A new $20m project, led by Louisiana State University (LSU), aims to introduce new technologies and materials for a range of manufacturing industries using machine learning and 3D printing.
Supported by the National Science Foundation (NSF), this research will be improving upon 3D printer assisted technology. 3D printing holds the potential to reinvent the manufacturing industry, however the materials currently available do not meet the industry requirements.
Testing 3D printer materials
In order to further the adoption of 3D printing in manufacturing industries, scientists and engineers will be discovering and testing the composition, processing, microstructure, performance, and structural integrity of materials that can be used in advanced 3D printing.
Michael Khonsari, from the LSU Department of Mechanical Engineering and the project director for the newly established Louisiana Materials Design Alliance, said: “This game-changing work is at the frontiers of science, engineering, and education. We are committed to connecting our research discoveries to industry, so they can have real-world impacts.”
The Louisiana Materials Design Alliance enables the collaboration of scientists and engineers from five Louisiana universities—Louisiana Tech, University of Louisiana Lafayette, Southern University A&M, Tulane University and LSU.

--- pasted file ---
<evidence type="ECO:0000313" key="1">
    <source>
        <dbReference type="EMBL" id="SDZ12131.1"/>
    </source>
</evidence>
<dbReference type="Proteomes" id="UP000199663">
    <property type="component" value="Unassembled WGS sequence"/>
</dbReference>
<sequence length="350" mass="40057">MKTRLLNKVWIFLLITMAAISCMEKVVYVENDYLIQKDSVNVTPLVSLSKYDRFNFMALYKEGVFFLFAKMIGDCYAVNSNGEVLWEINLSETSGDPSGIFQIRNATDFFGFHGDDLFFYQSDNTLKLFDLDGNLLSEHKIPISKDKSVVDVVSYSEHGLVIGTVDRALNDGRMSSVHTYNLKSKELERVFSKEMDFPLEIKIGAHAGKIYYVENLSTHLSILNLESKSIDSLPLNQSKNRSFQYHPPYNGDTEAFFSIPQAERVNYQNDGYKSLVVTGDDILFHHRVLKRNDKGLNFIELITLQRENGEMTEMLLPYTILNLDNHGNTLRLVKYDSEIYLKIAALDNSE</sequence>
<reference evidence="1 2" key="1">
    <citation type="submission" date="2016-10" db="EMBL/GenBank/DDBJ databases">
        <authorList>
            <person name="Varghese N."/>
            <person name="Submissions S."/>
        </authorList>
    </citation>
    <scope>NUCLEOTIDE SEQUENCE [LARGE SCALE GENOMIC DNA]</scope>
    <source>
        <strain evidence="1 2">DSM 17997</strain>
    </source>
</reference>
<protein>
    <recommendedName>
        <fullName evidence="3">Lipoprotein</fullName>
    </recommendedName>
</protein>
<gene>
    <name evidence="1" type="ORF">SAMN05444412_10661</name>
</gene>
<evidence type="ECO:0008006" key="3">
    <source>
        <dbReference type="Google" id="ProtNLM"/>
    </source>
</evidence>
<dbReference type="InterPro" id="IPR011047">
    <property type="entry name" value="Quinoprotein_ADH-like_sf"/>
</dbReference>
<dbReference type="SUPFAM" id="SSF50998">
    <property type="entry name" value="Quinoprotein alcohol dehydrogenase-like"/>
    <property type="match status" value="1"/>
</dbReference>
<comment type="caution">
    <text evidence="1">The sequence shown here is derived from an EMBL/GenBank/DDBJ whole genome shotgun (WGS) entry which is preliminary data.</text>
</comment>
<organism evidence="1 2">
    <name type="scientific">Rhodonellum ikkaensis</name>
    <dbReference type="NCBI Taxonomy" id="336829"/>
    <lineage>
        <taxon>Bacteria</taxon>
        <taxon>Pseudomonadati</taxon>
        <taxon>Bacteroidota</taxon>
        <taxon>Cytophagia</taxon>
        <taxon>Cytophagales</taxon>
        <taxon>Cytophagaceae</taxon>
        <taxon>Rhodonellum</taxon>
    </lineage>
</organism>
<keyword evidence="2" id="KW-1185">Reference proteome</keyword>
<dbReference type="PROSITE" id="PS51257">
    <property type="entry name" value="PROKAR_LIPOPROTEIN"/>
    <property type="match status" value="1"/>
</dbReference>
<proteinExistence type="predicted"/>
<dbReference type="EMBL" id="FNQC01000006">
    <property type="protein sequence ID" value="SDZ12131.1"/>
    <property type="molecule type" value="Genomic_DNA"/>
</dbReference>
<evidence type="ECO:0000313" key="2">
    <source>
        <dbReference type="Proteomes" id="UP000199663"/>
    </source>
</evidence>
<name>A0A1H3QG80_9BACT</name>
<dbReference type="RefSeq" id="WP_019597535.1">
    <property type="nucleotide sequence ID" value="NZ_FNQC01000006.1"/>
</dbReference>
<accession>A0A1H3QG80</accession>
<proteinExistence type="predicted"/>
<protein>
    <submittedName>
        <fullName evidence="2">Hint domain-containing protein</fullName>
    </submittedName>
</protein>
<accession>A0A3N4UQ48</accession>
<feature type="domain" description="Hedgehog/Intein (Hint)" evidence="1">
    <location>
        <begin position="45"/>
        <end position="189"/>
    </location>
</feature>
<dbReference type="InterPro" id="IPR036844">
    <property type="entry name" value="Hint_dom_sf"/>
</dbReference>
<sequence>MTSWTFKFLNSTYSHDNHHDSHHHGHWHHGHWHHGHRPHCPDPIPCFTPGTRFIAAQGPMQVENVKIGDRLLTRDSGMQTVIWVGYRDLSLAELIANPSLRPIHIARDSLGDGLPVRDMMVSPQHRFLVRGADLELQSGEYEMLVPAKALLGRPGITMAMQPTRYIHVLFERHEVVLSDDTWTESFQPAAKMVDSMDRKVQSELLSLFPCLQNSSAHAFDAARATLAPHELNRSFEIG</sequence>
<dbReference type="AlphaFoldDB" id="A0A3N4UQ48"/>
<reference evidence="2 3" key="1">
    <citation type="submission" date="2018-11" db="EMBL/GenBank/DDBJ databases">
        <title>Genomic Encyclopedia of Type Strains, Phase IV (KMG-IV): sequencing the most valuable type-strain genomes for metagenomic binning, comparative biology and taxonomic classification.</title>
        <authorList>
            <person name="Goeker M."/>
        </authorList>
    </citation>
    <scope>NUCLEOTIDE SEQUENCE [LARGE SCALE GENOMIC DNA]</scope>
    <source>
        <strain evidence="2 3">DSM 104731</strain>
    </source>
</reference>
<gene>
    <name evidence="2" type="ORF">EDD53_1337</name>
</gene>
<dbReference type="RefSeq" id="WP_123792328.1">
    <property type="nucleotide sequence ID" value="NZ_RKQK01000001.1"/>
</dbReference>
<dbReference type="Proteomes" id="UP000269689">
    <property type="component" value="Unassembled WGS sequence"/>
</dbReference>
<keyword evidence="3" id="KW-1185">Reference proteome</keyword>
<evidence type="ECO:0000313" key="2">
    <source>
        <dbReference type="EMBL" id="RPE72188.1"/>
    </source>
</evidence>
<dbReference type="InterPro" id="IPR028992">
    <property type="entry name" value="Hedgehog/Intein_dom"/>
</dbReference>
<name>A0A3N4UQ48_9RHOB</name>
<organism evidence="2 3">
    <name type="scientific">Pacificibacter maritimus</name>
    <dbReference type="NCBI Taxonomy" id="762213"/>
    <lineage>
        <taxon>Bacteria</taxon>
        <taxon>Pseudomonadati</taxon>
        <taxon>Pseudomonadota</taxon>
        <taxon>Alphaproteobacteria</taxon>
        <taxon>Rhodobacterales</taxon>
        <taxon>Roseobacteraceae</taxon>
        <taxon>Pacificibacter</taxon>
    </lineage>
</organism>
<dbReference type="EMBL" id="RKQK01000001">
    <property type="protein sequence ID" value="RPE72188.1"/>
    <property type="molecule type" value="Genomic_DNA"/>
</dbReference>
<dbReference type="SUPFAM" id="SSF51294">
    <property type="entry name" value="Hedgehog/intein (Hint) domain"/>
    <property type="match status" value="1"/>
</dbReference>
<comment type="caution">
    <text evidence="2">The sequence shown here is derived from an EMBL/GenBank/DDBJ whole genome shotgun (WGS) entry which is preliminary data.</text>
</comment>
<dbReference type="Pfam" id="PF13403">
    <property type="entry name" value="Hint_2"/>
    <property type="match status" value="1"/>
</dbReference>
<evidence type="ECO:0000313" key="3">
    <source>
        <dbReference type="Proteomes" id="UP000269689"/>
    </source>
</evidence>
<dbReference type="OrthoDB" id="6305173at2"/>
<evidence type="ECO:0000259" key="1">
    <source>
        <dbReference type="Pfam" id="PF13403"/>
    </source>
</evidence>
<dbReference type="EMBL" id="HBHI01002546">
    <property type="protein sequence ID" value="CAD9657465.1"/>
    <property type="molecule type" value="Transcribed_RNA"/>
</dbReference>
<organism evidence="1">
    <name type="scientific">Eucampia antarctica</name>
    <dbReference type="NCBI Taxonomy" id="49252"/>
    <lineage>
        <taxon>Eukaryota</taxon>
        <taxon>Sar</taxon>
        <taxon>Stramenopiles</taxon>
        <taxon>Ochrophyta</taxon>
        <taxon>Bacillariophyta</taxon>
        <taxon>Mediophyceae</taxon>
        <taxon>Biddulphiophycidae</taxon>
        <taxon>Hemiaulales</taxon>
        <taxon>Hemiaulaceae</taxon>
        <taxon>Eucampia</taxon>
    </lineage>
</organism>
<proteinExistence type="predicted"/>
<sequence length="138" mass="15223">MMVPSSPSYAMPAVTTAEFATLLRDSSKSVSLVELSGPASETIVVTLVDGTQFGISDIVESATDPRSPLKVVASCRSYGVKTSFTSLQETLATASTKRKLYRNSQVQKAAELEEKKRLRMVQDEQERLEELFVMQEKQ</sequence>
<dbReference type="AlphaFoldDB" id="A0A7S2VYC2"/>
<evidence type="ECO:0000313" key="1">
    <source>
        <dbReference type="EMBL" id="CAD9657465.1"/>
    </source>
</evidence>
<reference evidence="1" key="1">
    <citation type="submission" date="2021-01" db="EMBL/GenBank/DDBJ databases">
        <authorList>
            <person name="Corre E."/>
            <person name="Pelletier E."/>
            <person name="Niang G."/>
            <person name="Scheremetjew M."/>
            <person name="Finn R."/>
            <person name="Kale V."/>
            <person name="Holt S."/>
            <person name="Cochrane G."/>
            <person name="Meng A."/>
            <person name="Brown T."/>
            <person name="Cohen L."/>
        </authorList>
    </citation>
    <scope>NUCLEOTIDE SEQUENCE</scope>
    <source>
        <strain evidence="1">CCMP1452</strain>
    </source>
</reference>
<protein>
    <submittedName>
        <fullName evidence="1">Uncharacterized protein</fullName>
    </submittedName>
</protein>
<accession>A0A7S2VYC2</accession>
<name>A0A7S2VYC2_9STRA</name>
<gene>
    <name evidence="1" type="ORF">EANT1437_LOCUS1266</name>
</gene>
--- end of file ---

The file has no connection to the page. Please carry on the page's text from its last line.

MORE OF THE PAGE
“This is a great win for Louisiana and the economy that will provide a much-needed boost to the manufacturing industry in our state and across the US We are thankful for the National Science Foundation’s support of the research expertise at LSU and throughout Louisiana,” said LSU Interim President Tom Galligan.
“This project is a superb example of synergistic, inter-related research and educational activities that support a larger national scientific priority area,” said Ann Stapleton, NSF Established Program to Stimulate Collaborative Research Director.
Developing state-of-the-art machine learning
LAMDA researchers will develop and use state-of-the-art machine learning to efficiently seek the specific materials that can deliver the best performance metrics and structural integrity for 3D printing.
“Any trial and error in the lab would take days and years of design. This is why the team will use machine learning to figure out what type of materials to use, and how to optimise them. Essentially, LAMDA will develop a framework for material design guided by machine learning,” Khonsari said.
“This alliance brings some of the top talent at LSU and around the state together to do what we do best: discover, innovate, test and deliver. All along the way, LAMDA will work closely with key industry leaders and educate the workforce,” said LSU Vice President of Research & Economic Development Sam Bentley.
The five-year NSF grant will support 14 new faculty at the five universities that are part of LAMDA. “We want an influx of new faculty as well as industry partners to come and work with us,” Khonsari said.